February 27, 2023

Team Profile:
Can we track magma degassing in the crust?

Isabelle Chambefort

photo credit:
Isabelle Chambefort

Can we track magma degassing in the crust?

This is what the authors of this peer-reviewed paper (Dr Isabelle Chambefort; Leader of Geothermal the Next Generation, and Prof John Dilles from Oregon State University) tried to answer.

The composition of New Zealand’s deep magmatic fluids, that drive the Taupō Volcanic Zone geothermal systems, is relatively unknown. The current conceptual model assumes the deep heat source of hydrothermal fluids is a partial molten zone in the mantle and/or shallow intrusions (~4 km) in the crust.

The targeting of deep supercritical or superhot geothermal resources requires knowing:

(i) the chemical composition (i.e. the unique fingerprint) of the primary exsolved fluids, and

(ii) the spatial distribution of deep-seated magma bodies.

In this study, we used rock and clay mineral compositions to track the magmatic fluid signature in geothermal systems using, in particular, its metal content. We used a 600,000 year-old buried intrusion and its hydrothermal halo at Ngatamariki Geothermal Field as a proxy for what a shallow magma in the crust could looks like. We compare its geochemistry to the rocks and clays of Rotokawa and Ohaaki geothermal fields.

We found that the compositional zoning of altered rock and illite within these present-day geothermal systems (Rotokawa, Ohaaki) is profoundly different from those of the old, high-temperature magmatic-hydrothermal altered rocks above the 600,000 year old Ngatamariki intrusive complex. If we examine the hypothesis proposed by Bertrand et al. (2015), that the highly conductive area at the brittle-ductile transition is the result of deeply circulating brine with a high conductivity and a crystalizing magma chlorine-rich fluid, this should be accompanied by transport of metals, which will be deposited in the hydrothermal halo. However, this is not observed in the active TVZ geothermal systems studied here. We conclude that most of the geothermal systems are fed by heat conducted from deeper (>6 km) basaltic and rhyolitic magmas. Metals in fluids in geothermal systems could be sourced from both basement and rare, extremely diluted, magmatic fluids.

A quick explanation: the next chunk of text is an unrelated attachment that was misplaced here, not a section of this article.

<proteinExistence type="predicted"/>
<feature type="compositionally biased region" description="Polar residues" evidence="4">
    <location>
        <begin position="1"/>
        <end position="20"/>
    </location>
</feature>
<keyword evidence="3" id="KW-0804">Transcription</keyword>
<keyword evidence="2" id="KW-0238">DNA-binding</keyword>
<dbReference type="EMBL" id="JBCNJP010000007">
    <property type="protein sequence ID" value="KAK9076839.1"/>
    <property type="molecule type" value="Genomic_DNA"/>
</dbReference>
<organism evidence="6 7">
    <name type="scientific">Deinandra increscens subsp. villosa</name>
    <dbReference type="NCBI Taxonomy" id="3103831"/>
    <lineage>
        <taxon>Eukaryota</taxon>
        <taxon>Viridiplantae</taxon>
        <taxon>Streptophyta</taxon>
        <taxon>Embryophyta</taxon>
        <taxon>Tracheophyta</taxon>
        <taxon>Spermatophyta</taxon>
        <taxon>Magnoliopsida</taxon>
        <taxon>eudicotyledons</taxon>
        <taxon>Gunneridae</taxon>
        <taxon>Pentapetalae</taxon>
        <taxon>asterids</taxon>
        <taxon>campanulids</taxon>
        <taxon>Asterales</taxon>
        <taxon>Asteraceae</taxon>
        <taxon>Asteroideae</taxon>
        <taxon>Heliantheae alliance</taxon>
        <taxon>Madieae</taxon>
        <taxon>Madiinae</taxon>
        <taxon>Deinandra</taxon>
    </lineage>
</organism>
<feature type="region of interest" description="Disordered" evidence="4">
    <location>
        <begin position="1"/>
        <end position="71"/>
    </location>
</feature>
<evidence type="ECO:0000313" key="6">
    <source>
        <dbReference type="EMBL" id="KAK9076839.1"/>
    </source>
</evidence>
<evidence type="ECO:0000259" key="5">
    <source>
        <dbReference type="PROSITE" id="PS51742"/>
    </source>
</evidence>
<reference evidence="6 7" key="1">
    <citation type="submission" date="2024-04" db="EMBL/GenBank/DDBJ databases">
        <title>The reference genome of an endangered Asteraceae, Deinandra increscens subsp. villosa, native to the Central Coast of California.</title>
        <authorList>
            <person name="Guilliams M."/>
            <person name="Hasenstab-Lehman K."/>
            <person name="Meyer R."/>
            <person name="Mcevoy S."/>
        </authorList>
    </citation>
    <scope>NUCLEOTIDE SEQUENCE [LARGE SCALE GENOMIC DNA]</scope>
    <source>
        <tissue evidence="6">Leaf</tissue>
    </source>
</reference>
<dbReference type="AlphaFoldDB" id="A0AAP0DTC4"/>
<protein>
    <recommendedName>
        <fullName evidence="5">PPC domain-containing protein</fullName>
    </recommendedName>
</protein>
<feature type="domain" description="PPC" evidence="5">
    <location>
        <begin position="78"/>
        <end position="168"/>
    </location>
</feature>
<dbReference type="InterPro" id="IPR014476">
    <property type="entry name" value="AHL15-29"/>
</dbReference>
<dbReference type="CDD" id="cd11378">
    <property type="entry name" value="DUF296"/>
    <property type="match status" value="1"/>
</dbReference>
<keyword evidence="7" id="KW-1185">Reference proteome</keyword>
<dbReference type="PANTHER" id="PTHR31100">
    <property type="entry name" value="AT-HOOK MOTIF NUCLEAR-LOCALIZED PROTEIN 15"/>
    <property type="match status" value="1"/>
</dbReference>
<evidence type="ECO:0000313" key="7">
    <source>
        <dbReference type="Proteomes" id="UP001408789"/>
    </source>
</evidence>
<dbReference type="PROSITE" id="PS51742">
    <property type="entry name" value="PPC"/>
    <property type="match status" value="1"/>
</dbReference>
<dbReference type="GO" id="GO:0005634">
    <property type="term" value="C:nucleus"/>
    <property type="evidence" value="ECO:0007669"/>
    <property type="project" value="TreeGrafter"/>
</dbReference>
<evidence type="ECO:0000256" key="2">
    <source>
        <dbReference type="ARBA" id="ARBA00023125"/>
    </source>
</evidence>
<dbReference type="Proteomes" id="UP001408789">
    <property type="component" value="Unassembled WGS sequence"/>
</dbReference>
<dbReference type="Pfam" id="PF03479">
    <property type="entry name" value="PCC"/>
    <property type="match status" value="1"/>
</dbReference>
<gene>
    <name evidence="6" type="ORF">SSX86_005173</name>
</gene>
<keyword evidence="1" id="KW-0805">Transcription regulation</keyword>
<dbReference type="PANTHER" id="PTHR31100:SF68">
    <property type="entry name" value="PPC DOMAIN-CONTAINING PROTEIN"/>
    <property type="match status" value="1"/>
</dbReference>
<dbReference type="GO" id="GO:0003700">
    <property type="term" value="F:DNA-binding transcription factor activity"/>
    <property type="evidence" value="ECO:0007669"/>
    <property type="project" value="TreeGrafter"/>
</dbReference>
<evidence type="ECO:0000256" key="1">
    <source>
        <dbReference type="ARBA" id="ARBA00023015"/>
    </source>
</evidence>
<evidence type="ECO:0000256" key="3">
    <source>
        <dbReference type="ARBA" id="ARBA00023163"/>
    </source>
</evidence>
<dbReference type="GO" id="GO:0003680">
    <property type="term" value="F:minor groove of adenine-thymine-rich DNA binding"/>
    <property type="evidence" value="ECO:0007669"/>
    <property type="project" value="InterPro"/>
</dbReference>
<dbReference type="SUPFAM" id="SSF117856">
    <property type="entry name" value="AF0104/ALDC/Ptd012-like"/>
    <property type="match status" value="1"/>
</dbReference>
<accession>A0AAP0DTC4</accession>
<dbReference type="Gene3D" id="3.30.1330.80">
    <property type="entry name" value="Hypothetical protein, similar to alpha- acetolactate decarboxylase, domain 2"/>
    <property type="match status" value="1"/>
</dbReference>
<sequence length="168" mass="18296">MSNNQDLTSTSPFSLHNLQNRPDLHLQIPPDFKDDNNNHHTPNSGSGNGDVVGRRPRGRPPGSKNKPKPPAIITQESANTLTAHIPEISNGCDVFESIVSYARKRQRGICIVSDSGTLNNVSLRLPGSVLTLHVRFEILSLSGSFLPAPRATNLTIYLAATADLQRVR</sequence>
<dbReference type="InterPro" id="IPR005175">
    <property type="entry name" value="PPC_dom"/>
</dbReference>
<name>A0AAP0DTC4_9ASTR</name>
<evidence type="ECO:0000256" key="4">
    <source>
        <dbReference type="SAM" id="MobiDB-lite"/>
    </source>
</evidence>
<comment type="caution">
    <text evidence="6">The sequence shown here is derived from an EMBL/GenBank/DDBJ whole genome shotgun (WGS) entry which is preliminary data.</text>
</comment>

More work on the composition of the degassing phase from various magmatic composition is on its way to constrain the contribution from deep basalt or the rhyolitic mush.

You can find this research online as it is Open Access here.

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